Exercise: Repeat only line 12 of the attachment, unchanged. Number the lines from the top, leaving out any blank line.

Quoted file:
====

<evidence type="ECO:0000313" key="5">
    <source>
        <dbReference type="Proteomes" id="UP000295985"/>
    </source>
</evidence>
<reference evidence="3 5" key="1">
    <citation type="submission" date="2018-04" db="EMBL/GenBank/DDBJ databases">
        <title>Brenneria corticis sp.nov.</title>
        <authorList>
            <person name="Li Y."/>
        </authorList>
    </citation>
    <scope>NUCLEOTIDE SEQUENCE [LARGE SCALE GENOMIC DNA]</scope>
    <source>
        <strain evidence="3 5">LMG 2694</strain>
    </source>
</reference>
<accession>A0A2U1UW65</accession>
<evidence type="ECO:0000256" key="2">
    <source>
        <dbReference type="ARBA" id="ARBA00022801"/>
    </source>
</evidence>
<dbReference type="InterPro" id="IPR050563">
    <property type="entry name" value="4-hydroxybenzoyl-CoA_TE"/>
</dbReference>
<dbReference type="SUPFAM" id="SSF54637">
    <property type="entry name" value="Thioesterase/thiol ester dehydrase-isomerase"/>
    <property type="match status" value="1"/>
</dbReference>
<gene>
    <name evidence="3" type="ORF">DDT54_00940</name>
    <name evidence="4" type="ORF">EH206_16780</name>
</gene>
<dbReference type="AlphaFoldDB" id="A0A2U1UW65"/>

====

    </citation>